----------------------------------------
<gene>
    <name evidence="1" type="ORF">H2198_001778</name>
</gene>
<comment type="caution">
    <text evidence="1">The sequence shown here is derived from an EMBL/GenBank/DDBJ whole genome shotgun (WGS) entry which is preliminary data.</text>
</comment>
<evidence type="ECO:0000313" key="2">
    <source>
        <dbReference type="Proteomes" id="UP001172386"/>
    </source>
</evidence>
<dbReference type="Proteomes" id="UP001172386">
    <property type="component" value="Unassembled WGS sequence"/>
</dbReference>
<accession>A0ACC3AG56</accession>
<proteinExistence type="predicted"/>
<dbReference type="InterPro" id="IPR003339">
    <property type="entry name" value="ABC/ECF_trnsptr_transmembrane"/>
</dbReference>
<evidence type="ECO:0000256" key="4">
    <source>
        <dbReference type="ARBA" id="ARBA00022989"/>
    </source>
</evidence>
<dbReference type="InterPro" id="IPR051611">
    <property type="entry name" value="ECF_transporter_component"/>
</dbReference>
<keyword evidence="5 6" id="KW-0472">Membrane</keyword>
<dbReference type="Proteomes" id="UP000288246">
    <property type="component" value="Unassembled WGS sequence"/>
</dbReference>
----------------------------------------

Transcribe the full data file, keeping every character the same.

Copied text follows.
<gene>
    <name evidence="1" type="ORF">H2198_001778</name>
</gene>
<comment type="caution">
    <text evidence="1">The sequence shown here is derived from an EMBL/GenBank/DDBJ whole genome shotgun (WGS) entry which is preliminary data.</text>
</comment>
<evidence type="ECO:0000313" key="2">
    <source>
        <dbReference type="Proteomes" id="UP001172386"/>
    </source>
</evidence>
<dbReference type="Proteomes" id="UP001172386">
    <property type="component" value="Unassembled WGS sequence"/>
</dbReference>
<accession>A0ACC3AG56</accession>
<proteinExistence type="predicted"/>
<dbReference type="InterPro" id="IPR003339">
    <property type="entry name" value="ABC/ECF_trnsptr_transmembrane"/>
</dbReference>
<evidence type="ECO:0000256" key="4">
    <source>
        <dbReference type="ARBA" id="ARBA00022989"/>
    </source>
</evidence>
<dbReference type="InterPro" id="IPR051611">
    <property type="entry name" value="ECF_transporter_component"/>
</dbReference>
<keyword evidence="5 6" id="KW-0472">Membrane</keyword>
<dbReference type="Proteomes" id="UP000288246">
    <property type="component" value="Unassembled WGS sequence"/>
</dbReference>